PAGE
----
Pretty in Pink

By Amy Moss Strong
Staff Writer,

MYRTLE POINT - These pigs may not fly, but boy do they put on a show.

From skateboarding to slam-dunking, Valentine's Performing Pigs do everything but fly. The four portly stars will perform three shows a day at the Coos County Fair and delighted the audience with their first show Tuesday afternoon.

"Pigs are very high on the animal intelligence scale," said owner and co-star Priscilla Valentine prior to the first show.

A former high school English teacher, Valentine, 53, has loved pigs since she was 3, but was able only to have a porcelain pig collection.

"I thought they were the most beautiful creatures on earth. I still do," Valentine said.

Valentine's husband, Steve, didn't share her enthusiasm for the swine species, but agreed to buy one at Priscilla's request when the miniature version of farm pigs were first imported to the United States from China in 1985.

That pig was Wilbur, who is now "in that great pigpen in the sky," according to Valentine. The couple then purchased Nellie, now 11 (about 68 in pig years).

Priscilla had no experience training pigs, but because she felt the porkers were bored, decided to teach them some tricks.

"They seemed to need a challenge," she said.

After winning blue ribbons at pig shows several years in a row, Nellie was awarded the title of world pig champion in 1994 in San Antonio, Tex.

But Nellie's real claim to fame was when Priscilla and Steve made a short film of her called "Jurassic Pork" and sent it to America's Funniest Videos. The film won first place and a $14,000 prize.

The next day, representatives of the Phil Donahue Show called, wanting to book Nellie and Priscilla on the show. The Valentines traveled to New York, all expenses paid and Nellie made her television debut.

"She did her famous 'ham dunk,'" Priscilla said.

People started asking Priscilla and her pigs to do birthday parties, fairs and festivals. They have appeared on Animal Planet and last year Nellie appeared on the David Letterman Show. Their schedule got so busy (and profitable) that the Valentine's quit their day jobs.

"We were bringing home the bacon, so to speak," Priscilla joked.

Valentine's Performing Pigs now perform from coast to coast in various venues. In winter, the pigs make their home in Gig Harbor, Wash.

In addition to Nellie, there's the Duchess of Pork, also known as Porky, age 5; Snort, "the Bad Boy of Pigdom," age 3; and the newest addition to the family, Princess Petunia, 9 weeks old and already performing.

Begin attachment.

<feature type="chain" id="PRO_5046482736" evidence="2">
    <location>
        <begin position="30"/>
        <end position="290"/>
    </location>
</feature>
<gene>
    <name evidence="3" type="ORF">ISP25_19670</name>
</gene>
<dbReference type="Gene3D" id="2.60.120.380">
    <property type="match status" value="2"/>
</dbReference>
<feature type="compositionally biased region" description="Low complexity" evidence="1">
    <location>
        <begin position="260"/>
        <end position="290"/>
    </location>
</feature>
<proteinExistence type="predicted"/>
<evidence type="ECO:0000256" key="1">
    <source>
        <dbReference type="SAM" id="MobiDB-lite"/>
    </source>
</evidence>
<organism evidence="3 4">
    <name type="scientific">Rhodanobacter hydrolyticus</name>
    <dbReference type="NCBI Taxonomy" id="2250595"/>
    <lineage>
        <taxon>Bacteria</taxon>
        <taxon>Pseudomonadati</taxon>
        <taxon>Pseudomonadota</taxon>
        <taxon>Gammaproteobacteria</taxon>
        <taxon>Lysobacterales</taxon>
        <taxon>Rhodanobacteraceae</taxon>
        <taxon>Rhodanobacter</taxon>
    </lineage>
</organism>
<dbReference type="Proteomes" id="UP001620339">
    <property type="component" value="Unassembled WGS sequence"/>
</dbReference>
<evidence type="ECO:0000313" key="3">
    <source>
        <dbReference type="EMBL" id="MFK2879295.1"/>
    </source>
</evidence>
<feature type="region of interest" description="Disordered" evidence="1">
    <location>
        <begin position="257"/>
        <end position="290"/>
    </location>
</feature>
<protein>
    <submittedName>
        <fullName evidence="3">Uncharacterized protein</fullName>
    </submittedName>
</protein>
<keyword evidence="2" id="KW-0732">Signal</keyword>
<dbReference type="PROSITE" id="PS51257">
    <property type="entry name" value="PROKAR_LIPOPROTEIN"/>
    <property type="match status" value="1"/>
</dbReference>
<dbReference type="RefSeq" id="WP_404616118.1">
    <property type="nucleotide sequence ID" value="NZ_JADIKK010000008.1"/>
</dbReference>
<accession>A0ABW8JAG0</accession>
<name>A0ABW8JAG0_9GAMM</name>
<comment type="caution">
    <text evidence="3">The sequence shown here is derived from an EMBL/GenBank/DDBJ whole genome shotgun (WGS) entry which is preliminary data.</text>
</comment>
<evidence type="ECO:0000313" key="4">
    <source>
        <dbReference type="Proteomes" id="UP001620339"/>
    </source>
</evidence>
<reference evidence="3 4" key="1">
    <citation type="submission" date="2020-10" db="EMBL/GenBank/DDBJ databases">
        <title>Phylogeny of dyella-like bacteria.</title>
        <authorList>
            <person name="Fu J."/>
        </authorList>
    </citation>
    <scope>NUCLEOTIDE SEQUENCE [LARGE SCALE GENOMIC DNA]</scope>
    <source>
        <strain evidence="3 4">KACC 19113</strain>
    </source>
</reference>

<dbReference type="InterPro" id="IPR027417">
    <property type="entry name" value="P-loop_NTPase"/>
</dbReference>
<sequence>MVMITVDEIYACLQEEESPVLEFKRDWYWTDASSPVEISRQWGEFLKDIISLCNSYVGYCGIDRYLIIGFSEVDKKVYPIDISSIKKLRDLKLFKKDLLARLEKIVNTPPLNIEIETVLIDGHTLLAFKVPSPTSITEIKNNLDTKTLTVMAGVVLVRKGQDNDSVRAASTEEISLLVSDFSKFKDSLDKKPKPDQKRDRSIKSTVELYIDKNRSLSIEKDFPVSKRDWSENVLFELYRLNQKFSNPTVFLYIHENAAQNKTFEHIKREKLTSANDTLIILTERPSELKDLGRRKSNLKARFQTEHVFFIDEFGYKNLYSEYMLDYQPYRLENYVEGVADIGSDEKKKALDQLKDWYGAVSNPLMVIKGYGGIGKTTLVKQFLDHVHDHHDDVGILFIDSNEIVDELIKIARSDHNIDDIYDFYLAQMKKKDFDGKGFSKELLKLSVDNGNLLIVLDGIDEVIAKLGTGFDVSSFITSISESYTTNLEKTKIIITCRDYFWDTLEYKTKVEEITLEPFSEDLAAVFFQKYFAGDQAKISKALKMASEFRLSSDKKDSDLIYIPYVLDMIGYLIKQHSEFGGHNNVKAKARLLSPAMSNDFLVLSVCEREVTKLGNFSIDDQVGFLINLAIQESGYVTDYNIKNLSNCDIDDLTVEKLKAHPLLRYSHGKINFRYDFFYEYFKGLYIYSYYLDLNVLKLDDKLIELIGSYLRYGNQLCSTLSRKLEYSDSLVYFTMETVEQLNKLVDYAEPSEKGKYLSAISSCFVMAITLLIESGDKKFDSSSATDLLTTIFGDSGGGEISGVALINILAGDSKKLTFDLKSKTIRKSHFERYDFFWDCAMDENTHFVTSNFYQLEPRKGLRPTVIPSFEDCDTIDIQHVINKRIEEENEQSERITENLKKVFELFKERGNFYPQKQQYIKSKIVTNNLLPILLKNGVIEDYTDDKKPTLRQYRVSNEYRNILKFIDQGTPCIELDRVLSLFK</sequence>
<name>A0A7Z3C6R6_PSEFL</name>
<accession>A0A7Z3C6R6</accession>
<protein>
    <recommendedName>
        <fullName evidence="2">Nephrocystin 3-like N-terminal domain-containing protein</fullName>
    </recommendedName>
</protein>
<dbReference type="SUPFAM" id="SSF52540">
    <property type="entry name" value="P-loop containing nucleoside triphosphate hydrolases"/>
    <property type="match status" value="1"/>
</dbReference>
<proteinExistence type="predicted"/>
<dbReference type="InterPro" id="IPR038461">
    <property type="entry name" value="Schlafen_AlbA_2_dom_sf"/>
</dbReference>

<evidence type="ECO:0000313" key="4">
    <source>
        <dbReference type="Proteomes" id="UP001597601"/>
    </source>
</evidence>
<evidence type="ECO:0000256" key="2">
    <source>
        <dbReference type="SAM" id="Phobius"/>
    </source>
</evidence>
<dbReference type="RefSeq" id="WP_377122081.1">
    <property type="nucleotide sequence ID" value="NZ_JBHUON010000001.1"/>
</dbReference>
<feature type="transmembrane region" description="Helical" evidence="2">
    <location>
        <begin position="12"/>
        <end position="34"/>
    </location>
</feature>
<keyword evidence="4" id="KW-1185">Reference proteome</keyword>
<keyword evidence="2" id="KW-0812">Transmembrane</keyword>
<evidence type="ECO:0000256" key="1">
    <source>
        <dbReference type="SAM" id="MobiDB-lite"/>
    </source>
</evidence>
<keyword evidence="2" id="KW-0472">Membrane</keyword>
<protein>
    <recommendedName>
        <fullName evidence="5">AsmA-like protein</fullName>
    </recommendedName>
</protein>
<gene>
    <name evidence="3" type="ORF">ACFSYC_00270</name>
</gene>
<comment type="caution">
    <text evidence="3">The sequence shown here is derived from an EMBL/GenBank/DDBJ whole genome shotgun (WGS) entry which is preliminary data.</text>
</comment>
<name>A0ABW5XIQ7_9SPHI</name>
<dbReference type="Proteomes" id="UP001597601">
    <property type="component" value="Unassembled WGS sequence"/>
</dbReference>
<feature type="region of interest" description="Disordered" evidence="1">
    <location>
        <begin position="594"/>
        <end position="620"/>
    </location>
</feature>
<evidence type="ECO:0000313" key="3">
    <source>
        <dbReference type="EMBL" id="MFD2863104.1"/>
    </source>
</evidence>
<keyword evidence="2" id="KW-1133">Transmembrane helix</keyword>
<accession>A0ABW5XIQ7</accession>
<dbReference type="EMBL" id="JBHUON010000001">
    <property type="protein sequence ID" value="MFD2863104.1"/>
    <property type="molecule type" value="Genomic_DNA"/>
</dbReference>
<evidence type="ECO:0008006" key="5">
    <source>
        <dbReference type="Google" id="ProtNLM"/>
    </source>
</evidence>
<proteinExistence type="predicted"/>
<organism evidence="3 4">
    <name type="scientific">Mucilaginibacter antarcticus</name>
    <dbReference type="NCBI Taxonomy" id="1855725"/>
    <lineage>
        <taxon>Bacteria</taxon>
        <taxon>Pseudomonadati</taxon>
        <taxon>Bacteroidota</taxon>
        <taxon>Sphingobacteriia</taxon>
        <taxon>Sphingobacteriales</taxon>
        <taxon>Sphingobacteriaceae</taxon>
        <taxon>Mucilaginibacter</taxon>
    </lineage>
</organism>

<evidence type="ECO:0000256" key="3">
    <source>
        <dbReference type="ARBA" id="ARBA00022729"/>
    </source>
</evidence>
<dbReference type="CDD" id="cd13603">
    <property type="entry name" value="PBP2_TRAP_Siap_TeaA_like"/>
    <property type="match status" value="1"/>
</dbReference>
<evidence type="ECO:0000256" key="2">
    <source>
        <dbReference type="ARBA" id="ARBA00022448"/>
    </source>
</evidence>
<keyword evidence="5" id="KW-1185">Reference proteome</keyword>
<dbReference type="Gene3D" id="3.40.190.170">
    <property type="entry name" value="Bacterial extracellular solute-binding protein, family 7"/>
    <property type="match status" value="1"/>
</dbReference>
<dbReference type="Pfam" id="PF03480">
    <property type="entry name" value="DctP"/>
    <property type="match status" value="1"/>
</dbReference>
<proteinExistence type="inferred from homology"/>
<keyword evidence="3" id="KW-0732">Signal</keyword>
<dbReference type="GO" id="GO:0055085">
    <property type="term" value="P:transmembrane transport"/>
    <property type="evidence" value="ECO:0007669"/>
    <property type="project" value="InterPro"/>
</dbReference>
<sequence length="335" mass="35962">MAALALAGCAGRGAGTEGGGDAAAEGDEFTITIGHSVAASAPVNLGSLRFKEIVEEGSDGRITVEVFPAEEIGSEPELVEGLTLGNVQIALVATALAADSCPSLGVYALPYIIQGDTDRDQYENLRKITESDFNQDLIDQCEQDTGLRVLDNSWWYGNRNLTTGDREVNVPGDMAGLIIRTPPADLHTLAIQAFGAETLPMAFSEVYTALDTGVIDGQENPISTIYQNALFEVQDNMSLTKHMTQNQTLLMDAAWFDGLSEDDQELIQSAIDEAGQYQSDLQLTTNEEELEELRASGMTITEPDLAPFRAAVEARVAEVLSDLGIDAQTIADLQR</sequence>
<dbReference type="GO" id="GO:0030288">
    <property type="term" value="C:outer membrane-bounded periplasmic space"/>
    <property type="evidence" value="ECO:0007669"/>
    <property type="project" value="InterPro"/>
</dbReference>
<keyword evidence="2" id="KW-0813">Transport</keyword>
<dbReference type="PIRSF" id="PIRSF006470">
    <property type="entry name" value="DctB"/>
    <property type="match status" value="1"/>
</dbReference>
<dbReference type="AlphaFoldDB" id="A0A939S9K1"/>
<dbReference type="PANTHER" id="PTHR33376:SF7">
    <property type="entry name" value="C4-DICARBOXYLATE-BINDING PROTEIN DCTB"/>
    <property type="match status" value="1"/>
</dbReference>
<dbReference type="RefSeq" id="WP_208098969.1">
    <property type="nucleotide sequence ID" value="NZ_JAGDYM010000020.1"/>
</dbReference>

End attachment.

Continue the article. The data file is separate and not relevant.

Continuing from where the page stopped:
All the pigs are neutered or spayed and live in the house with Priscilla and Steve. They are house-trained and each has a distinct personality. Nellie, as the dominant pig, has earned the right to sleep on the couple's bed.

The pigs even dictate restrictions on the family's menu: No pork.

"These pigs are like our children," Priscilla said. "I tell people I have four-legged children. They are my whole life - if I'm not working with them, I'm playing with them or feeding them."

The pigs are competitive and must perform one at a time on stage. On Tuesday, Snort performed first, pushed a lawn mower and a barrel, jumped through a hoop, tooted a bicycle horn and did step aerobics, all to a delighted audience on the grassy lawn.

Nellie, whom Priscilla said wants to be the next "Babe" in Hollywood, gave a stellar performance, putting money in a piggy bank, bowling, spelling the word "ham" with plastic letters, golfing, hanging up the phone, retrieving the mail and playing catch with an audience volunteer.

Bud Raymond, 65, of Myrtle Point, was laughing out loud during the performance and said he'd never seen a performing pig.

"It's pretty fantastic," he chuckled. "I like her motto, 'eat beef, not pork,' that way she's safe."

Jeremy Barg, 11, of Coos Bay, who was picked to go on stage with Nellie, said he thought the show was "pretty cool." Barg is staying at the fair to show his horses.

"I think pigs are smarter than horses," he said after the show.

Jubilee Lillie, 5, of Arago, thought the performing pigs were cute and Kelsey Nelson, 9, of Coos Bay said the show changed her opinion of pigs.

"They really are intelligent," she said. "I thought they were really disgusting animals, but now I don't."

Priscilla said she enjoys showing off her succulent swines.

"We have so much pride in them," she said. "That's why we enjoy performing so much. It's very rewarding to enlighten people and teach them to respect these critters. Pigs are much more than a pork chop."

Snort, the "Bad Boy of Pigdom," above, jumps through a hoop as part of his routine with Valentine's Performing Pigs at the Coos County Fair's opening day Tuesday. World Photo by Madeline Steege